4 August 2016

Jean Teulé: Le Montespan | Monsieur Montespan (2008)

The definite article in the original French title is actually italicised: Le (as opposed to La) Montespan, indicating that the emphasis of Jean Teulé's novel is on the Marquis (rather than the Marquise) de Montespan. In other words, instead of the usual interest in Louis XIV's mistress, it's on her husband.

From the writer of Le Magazin des suicides, this is again a very humorous book, although I find it much better, one of the reasons perhaps being that it's based on factual information, no matter how bizarre – or grotesque – that may seem.

We have Louis-Henri de Pardaillan, otherwise known as Montespan, marrying Françoise (later named Athénaïs), and them having almost non-stop sex. Louis-Henri is particularly smitten, although they've almost no money partly due to their extravagant lifestyle, and Madame de Montespan insists on continuing to live the high life in central Paris while the debts increase.

Louis-Henri decides to take part in various battles with little risk to his life but he's thinking of the possiblility of being favourably recognised by the sun king. However, it's Louis-Henri's beautiful wife whom Louis XIV recognises, and it isn't long before she joins the king in his bed, in fact becomes the royal favourite. Such things were accepted in those days, and indeed it was viewed as a kind of compliment for a person's wife to be so recognised.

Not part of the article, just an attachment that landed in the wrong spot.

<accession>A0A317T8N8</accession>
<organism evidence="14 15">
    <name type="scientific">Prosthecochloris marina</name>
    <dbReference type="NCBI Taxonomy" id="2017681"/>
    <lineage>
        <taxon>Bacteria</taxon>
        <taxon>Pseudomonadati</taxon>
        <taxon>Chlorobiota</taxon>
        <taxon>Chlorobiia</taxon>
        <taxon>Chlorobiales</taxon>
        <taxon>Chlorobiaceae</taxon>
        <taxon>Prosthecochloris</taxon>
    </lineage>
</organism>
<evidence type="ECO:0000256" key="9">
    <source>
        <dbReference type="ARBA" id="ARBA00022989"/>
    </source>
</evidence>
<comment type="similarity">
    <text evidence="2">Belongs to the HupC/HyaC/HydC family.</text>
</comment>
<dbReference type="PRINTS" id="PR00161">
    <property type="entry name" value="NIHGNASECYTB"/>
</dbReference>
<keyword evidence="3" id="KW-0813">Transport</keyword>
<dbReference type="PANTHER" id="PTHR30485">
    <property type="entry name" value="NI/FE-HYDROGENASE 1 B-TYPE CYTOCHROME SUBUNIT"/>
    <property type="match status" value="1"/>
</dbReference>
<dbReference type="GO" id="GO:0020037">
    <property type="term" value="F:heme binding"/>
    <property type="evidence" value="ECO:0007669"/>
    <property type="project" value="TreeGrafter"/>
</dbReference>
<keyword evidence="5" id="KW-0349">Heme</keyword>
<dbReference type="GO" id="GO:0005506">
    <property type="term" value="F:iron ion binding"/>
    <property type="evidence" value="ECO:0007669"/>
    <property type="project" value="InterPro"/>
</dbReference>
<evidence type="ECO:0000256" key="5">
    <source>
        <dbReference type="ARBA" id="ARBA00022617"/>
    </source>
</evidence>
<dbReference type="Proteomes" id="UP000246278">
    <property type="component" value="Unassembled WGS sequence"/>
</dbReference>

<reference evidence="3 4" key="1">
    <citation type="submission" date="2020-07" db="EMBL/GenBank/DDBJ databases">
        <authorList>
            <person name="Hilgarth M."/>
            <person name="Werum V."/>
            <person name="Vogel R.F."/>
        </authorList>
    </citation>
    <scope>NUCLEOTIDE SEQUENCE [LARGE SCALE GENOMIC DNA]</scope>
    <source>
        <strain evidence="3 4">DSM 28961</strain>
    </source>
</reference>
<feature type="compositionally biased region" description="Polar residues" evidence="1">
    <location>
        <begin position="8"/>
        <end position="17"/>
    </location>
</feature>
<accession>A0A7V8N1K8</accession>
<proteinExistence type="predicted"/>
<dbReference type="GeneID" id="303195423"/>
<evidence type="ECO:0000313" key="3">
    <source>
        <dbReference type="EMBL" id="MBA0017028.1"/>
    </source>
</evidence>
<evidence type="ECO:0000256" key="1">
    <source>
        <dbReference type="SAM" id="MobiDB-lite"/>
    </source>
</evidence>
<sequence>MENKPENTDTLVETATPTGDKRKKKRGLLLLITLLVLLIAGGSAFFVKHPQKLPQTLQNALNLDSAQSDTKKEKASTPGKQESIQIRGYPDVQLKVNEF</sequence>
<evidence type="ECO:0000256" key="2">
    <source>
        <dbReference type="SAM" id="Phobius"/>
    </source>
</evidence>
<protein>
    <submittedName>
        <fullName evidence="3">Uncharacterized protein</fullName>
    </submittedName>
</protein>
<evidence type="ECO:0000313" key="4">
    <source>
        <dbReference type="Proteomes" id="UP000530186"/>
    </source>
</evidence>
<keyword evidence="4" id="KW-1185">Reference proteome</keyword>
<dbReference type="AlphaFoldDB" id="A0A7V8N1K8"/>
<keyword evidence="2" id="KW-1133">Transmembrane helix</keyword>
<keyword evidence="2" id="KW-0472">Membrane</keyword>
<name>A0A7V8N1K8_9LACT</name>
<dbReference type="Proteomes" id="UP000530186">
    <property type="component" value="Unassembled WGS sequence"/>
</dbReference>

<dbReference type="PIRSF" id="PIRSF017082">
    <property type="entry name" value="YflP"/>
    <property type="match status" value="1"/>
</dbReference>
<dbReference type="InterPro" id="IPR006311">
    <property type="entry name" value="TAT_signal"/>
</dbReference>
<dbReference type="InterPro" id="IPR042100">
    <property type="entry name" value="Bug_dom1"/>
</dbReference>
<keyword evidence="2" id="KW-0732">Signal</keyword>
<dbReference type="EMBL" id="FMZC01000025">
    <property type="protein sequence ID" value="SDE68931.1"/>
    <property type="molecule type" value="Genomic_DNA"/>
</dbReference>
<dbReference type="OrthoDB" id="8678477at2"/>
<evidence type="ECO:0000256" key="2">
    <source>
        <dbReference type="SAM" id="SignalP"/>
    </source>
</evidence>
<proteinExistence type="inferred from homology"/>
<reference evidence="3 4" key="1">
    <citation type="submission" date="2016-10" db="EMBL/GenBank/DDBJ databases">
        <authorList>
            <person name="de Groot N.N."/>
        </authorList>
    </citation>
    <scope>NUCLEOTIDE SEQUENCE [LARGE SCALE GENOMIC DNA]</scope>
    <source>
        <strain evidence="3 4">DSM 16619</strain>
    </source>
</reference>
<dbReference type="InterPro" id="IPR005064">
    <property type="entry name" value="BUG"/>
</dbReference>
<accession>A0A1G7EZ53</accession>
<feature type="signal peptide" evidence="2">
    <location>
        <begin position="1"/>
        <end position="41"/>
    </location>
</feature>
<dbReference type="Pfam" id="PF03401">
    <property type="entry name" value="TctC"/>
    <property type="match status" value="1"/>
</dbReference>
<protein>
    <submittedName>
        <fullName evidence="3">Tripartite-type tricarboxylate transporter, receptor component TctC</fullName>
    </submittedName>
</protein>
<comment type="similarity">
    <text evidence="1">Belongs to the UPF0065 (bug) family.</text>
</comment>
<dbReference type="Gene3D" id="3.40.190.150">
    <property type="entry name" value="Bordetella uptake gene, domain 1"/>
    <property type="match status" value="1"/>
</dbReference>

But the Marquis de Montespan doesn't see it like that, insults the king, attaches huge antlers to his own carriage (as a sign of his being cuckolded), is the laughing stock of Paris, is briefly imprisoned, and then exiled to his native Gascony.

This novel is very much a story of Louis-Henri's unceasing unrequited love for his wife, but also the story of the machinations of Louis XIV and his court attempting to buy Louis-Henri off in exchange for him keeping his mouth shut and avoiding negative comments from the clergy: after all, what Louis is doing is a sin according to the highly influential Catholic Church. You can almost detect the spin doctors to come a few centuries after.

I particularly liked some expressions used here. 'Aller à Naples sans passer par les ponts' (lit. 'Going to Naples without taking the bridges') is a reference to homosexuality and is a slight variant of the expression 'Aller à Naples sans passer par les monts', a reference to catching a sexually transmitted disease. And how about 'Le cardinal loge à la motte' (lit. the cardinal is lodging in the mound') for menstruation?

My other Jean Teulé post:

Jean Teulé: Le Magasin des suicides

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